River OttersBy Gerry Bishop
In early spring, inside a dark and cozy den, three river otter pups were born. Mom nursed them and kept them warm for eight weeks. And now they’re big enough to explore the world outside.
Each day around noon, Mom carries her pups out of their den, across a patch of water, and up onto a favorite grass-covered log (see top photo). Then off she goes to hunt for food.
While Mom’s gone, the pups wrestle, play-bite, and chase each other. And when Mom returns, they start playing with her as she rests in shallow water (bottom photo.) But all this rough-and-tumble isn’t just for fun. It also helps the pups grow up to be stronger, quicker, and ready to hunt and survive on their own.
- Baker’s dozen. There are 13 different species of otters living around the world. The ones in this story are North American river otters. All are cousins of badgers, weasels, minks, ferrets, wolverines, and polecats.
- Water whereabouts. River otters live in clean rivers, lakes, and marshes—wherever they can find enough food.
- Favorite Fish. The otters in this story live in Yellowstone National Park, where they sometimes catch big cutthroat trout. But they and other otters usually catch smaller fish.
- Used homes. Otters usually make their dens in the abandoned burrows of beavers and muskrats.
- Otter babies. A mother otter can give birth to one to five (usually two or three) pups each year.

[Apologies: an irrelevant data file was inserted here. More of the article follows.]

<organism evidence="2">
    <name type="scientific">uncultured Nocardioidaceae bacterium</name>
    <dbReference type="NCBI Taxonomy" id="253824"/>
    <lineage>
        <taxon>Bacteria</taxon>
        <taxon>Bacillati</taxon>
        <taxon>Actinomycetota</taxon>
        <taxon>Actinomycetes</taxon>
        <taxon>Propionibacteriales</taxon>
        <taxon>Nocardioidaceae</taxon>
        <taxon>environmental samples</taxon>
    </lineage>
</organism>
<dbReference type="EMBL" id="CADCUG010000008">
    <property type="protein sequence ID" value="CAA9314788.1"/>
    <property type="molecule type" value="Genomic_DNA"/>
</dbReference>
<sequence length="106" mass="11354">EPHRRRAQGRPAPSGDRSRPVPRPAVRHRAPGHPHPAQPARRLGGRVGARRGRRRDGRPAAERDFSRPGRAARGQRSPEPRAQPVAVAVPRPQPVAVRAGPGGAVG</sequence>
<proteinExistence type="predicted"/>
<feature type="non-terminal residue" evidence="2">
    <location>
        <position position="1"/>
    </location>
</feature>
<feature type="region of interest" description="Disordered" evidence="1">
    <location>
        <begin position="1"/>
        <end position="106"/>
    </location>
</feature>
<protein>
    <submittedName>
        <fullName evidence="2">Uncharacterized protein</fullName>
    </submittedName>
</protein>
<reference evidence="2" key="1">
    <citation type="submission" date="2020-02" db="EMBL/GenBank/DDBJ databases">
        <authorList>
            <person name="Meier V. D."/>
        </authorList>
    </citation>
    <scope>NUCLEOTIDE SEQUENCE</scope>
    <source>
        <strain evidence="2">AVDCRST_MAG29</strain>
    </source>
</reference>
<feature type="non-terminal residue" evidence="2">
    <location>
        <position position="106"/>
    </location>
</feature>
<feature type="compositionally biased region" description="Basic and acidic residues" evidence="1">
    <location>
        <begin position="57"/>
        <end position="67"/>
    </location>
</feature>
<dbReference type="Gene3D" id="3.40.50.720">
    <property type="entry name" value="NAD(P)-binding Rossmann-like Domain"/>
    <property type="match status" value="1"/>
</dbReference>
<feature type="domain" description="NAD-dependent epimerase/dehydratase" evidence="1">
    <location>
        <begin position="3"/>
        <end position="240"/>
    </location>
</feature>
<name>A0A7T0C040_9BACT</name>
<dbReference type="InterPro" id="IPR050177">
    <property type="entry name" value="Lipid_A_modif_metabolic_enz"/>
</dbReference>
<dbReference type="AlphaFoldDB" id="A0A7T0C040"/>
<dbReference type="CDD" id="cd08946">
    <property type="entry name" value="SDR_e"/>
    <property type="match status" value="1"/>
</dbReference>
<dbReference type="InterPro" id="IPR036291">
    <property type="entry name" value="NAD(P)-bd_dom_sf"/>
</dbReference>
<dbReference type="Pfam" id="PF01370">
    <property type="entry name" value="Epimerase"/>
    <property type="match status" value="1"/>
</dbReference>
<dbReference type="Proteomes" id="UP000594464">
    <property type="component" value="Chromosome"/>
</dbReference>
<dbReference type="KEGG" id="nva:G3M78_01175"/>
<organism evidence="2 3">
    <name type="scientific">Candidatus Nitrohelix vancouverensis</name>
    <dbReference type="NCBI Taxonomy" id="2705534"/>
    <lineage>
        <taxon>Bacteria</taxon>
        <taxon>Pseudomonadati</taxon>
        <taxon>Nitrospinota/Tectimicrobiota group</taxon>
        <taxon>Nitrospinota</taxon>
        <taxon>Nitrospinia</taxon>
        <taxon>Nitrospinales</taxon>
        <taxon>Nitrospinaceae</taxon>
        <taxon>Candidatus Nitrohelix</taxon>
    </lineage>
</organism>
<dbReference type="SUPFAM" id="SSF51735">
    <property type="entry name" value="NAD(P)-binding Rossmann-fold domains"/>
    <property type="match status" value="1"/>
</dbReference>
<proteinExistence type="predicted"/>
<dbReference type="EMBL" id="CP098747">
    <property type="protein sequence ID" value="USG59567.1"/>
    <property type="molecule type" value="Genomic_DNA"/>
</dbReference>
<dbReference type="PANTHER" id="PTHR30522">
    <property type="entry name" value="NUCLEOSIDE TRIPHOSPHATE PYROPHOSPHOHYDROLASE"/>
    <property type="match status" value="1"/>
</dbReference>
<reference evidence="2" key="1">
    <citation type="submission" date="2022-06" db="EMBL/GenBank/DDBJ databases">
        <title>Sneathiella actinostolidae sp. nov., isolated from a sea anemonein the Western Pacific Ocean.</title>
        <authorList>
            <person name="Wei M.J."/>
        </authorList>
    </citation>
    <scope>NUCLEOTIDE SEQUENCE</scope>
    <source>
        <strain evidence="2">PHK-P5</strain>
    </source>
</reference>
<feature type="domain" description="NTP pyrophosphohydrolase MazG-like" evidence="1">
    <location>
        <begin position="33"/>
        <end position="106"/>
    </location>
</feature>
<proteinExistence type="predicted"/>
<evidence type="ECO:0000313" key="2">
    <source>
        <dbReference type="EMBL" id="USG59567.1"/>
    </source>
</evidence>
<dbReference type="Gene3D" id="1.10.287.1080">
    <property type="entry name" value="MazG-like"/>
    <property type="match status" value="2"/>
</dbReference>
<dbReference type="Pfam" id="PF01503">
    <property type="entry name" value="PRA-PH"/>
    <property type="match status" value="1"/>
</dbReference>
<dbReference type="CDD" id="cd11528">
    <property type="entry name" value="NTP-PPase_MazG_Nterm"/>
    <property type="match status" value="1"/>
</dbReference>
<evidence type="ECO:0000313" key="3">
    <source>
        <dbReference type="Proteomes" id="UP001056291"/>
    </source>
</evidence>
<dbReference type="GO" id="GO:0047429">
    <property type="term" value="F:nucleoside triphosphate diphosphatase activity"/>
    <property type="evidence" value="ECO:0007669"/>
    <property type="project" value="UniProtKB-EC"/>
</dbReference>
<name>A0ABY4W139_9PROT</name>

- Waterproofing. Nose clips or earplugs are not necessary: An otter can keep water out of its nose and ears by just squeezing them shut.
- Super swimmer. An otter has all the tools it needs for speedy swimming: a streamlined body; webbed feet; strong legs; and a long, powerful tail.
Like all river otters, Mom is a fast and powerful hunter. With a quick swish of her tail, she lunges for her prey. Chomp! She grabs the fish with her sharp teeth and carries it to the surface. There she plays with it for a time (top left photo). After her meal, she dives down again. Soon she catches another huge fish. But instead of killing and eating it, she carries it back to her pups.
The big, flopping creature scares the little otters at first. But then they begin attacking it (top middle photo). They bite and wrestle with it, but their teeth are still too small to do any damage. Besides, why fight for your food when you can still fill up on your mother’s milk? Later, Mom carries the fish out to a log in the lake and chows down on it. And the pups? They just hang nearby—watching and learning from Mom (bottom photo). By the end of the summer, the little otters will know how to catch and kill fish and other prey. And by next spring, when Mom’s ready to give birth again, they’ll go off to live on their own.
Years ago, river otters were wiped out in many parts of North America. People trapped too many of them for their fur, destroyed their habitats, and polluted their rivers and lakes. But now many waterways have been cleaned up, habitats have been restored, and scientistst are bringing otters back to the places they once lived.